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ID: 12383890
ahh, isn't more efficient fuel consumption another reason for using jet streams?

-Navicerts
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Author Comment

ID: 12389304
Okay,

I think I'm starting to get this.  I kind of remember something like this in highschool physics.  You drop a quarter in a moving car, if you're in the car than the quarter drops straight down.  If your outside the car the quarter does not drop staight down, it moves forward and drops down.  So when the plane takes off it's still moving with repsect towards the earth's rotation.  And one of the reasons why it's faster comming back is because it's not going against the jet stream, although that seems to depend on the time of year.  Am I close?
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ID: 12389897
>> I think I'm starting to get this.  I kind of remember something like this in highschool physics.  You drop a quarter in a moving car, if you're in the car than the quarter drops straight down.

Correct.

>> If your outside the car the quarter does not drop staight down, it moves forward and drops down.

Also correct.

>> So when the plane takes off it's still moving with respect towards the earth's rotation.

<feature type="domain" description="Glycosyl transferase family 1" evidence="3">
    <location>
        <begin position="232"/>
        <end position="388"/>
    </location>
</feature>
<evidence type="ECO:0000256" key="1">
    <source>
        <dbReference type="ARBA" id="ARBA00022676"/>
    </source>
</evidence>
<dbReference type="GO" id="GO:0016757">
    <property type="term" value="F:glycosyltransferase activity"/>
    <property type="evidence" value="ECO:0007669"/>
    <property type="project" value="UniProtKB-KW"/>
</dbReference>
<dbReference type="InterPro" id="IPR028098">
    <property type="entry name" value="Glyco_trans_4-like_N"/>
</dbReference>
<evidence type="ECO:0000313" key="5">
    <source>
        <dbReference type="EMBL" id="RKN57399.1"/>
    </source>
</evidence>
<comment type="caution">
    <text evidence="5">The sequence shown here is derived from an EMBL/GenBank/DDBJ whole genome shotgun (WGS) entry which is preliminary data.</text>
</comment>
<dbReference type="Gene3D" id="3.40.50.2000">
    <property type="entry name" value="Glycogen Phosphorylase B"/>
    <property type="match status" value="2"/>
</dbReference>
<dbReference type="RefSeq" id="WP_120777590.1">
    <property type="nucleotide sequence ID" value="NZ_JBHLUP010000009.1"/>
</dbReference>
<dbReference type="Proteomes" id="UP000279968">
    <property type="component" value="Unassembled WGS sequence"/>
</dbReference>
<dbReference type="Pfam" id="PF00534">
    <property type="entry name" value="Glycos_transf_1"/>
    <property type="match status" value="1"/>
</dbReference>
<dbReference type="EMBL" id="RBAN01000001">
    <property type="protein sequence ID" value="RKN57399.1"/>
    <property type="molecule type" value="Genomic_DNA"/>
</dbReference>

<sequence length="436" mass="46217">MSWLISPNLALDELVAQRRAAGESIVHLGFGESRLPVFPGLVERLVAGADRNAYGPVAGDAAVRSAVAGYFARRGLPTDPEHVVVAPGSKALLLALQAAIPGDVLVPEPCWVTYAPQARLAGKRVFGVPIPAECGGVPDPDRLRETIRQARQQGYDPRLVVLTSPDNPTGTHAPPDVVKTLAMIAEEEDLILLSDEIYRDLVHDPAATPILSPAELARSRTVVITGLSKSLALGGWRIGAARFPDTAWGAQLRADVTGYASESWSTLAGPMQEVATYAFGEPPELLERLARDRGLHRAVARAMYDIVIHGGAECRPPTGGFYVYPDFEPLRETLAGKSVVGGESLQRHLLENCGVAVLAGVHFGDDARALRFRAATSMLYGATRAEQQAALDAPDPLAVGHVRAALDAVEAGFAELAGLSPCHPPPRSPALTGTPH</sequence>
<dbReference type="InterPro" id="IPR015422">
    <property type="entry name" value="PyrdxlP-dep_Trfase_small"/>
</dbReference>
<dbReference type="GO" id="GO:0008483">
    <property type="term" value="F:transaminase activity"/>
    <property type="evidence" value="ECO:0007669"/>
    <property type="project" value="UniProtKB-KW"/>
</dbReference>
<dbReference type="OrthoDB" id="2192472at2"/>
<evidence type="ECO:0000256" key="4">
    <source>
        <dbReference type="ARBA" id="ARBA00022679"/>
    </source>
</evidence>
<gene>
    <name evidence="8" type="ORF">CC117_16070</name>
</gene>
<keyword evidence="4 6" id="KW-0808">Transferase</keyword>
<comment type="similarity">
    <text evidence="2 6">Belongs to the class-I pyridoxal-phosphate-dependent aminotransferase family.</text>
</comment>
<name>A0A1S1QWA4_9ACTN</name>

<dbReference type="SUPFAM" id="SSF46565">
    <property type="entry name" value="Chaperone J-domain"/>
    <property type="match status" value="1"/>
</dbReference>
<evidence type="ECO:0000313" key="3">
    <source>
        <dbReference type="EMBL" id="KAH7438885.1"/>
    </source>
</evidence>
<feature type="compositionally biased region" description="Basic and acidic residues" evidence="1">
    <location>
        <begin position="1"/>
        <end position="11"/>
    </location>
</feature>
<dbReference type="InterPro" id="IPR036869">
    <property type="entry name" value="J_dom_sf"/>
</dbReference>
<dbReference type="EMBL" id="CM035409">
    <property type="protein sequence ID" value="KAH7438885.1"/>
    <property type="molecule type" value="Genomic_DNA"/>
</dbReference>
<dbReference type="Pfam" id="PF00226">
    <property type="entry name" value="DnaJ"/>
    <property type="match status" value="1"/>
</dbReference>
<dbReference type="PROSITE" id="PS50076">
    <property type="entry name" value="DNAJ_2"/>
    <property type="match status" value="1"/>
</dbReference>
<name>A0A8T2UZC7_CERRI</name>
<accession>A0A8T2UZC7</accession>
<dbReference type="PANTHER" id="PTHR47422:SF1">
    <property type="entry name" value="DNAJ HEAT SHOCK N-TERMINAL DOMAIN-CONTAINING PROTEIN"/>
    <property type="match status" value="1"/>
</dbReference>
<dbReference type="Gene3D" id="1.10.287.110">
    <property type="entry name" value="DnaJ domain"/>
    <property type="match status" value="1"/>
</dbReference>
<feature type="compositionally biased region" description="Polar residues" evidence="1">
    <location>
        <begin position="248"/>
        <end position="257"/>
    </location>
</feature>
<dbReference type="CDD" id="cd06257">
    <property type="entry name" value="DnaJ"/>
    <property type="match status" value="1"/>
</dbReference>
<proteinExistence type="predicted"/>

Exactly.

>> And one of the reasons why it's faster coming back is because it's not going against the jet stream, although that seems to depend on the time of year.  Am I close?

Very. In fact, you pretty much have it figured out. The earth's rotation and curvature modify things a bit, but you have grasped the essence of the situation.
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Expert Comment

ID: 12402115
the confusing thing is that if you went not in a plane but a space shuttle and 'hovered' over NY then you are absolutly correct in 3 hours you would be over las vagus

:-p) think of it as there being no air "pushing" you along
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Expert Comment

ID: 12402148
hmm, i still say you cant "HOVER OVER NY" and end up anywhere aside from NY.  Now, if there was another way to identify the postion you were hovering like an atmospheric location i suppose, i don't know if that exsists though :)

-Navicerts
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LVL 33

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ID: 12402860